CONGRATULATIONS TO THE 2011 SEEDS CHAPTER OF THE YEAR!
University of Puerto Rico, Bayamón -Leading Initiative for Future Ecologists (LIFE) Chapter
The SEEDS Program of the Ecological Society of America is honored to recognize University of Puerto Rico, Bayamón for their tireless creative energy in promoting diversity and action in ecology. See below for UPR, Bayamón's Chapter mission and history.
The mission of University of Puerto Rico, Bayamón L.I.F.E.'s Chapter is to promote interest for science within the students, specifically in the field of ecology, through educational and hands-on activities. Furthermore, we want to involve the general public in activities to build environmental conscience.
The student organization Leading Initiative for Future Ecologists (LIFE) was established in 2006 in the University of Puerto Rico at Bayamon. The goal of LIFE is to promote an interest in the environment – its study and conservation- not only within the student community, but also among the general public. Education, diversity, and research are the pillars of our organization.
Since its foundation LIFE has engaged in various activities to accomplish its purpose: field trips, research projects, conferences, and partnerships with other organizations. LIFE conducted a research project for two years (2007-2009) on the ecology of the Caribbean hermit crab (Coenobita clypeatus) and results of this project were presented at the 2008 ESA Annual Meeting. In 2009 we started to work with the organization Vida Marina -which is dedicated to the conservation of aquatic ecosystems- on a fishing line recycling project. We are in charge of three containers and we give conferences about the importance of fishing line recycling to K-12 schools. LIFE also helped Vida Marina in the restoration of dunes and mangrove reforestation. In addition, during this year LIFE’s members joined the Vereda Nativa project of the Biology Department of UPRB to promote education about trees native to Puerto Rico. This activity, normally performed at the UPRB’s forest patch, was modified to be taken to the Children's Museum in San Juan in 2010.
Goals and Achievements:
Education, research, and diversity are the pillars of our organization. We believe education is the best alternative when pursuing changes and research is one of the main tools to achieve it. We welcome students from diverse fields, inside and outside biology, to join our efforts. LIFE presents students, especially those in biology majors, a professional alternative in the field of ecology. Our hands-on activities (e.g., camping trips, field trips, workshops) stimulate interest in the environment not only among the students but also the general community, which is another target of our activities. This way we promote knowledge on the importance of conservation and sustainability to people from diverse backgrounds.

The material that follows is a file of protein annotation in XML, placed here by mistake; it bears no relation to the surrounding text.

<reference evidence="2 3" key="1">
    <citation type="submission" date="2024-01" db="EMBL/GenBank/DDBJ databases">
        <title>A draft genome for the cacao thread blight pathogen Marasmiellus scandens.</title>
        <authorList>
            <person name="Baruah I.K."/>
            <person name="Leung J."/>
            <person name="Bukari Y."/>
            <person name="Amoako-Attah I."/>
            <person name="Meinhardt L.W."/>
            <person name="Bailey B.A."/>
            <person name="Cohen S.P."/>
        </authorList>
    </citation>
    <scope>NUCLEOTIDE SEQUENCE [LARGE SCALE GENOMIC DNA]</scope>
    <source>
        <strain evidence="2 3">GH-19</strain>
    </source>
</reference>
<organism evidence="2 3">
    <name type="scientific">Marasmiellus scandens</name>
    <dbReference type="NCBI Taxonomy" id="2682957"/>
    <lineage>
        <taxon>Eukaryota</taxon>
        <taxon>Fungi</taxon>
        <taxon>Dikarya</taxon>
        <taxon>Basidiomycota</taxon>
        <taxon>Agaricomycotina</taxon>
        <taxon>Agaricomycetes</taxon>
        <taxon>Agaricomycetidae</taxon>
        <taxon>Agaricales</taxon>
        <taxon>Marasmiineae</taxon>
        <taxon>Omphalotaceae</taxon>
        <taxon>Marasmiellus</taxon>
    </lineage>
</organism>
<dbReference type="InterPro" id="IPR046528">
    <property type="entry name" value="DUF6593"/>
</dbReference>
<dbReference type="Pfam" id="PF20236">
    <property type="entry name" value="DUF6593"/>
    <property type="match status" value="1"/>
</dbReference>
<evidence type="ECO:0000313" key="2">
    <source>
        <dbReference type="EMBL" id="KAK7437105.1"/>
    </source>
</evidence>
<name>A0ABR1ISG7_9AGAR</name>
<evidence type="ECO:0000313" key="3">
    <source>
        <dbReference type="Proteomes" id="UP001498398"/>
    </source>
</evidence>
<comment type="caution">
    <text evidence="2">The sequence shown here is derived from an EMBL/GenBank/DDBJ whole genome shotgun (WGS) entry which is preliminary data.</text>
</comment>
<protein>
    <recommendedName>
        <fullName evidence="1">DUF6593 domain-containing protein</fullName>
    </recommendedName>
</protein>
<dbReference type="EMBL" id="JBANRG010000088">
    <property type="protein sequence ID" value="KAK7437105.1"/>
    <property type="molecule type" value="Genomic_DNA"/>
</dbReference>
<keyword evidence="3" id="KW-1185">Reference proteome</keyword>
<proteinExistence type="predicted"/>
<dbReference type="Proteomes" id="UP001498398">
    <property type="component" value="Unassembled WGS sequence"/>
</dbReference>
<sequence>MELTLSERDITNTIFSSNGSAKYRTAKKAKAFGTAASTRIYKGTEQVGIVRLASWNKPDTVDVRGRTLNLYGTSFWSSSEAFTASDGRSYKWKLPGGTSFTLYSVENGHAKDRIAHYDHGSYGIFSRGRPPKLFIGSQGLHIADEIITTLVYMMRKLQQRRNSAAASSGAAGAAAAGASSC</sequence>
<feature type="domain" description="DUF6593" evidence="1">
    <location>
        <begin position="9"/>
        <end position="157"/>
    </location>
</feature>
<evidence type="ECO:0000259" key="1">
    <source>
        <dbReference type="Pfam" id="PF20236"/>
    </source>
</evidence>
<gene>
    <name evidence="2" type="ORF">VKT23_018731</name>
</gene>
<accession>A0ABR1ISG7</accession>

LIFE has been acknowledged in several occasions. This organization has been recognized for its work three times (2007 to 2009) by the Office of Student Organizations of the UPRB. LIFE also obtained the Second place for the Seeds Chapter of the Year Award in 2008.
LIFE has been a pioneer in Bioblitz: up to 2011 LIFE has celebrated it five consecutive years. Since 2007 our Bioblitz has been an encounter between experienced researchers, students from different departments, high school students, UPRB personnel, and general public.
Ongoing projects include a partnership with a community organization in El Yaguazo Corridor. The research project to be conducted in this area is planned to be started during the 2011-2012 academic year. Other activities common to LIFE are attendance to conferences (like those offered by the Conservation Trust of Puerto Rico and the Sierra Club) and visits to places of ecological relevance in Puerto Rico (like the salt marshes in Cabo Rojo or Mona Island).
CONGRATULATIONS TO THE 2010 SEEDS CHAPTER OF THE YEAR!
Diné College: DECO Club
The SEEDS Program of the Ecological Society of America is overjoyed to recognize DECO SEEDS Chapter of Diné College and their noble efforts to create a positive change in their community. They have really gone above and beyond the call of duty, standing strong and working hard for all of the successes they have earned. See below for DECO's Chapter mission and history.
To decrease our individual and campus carbon footprint through means of recycling, education, and eco-friendly sustainable community projects.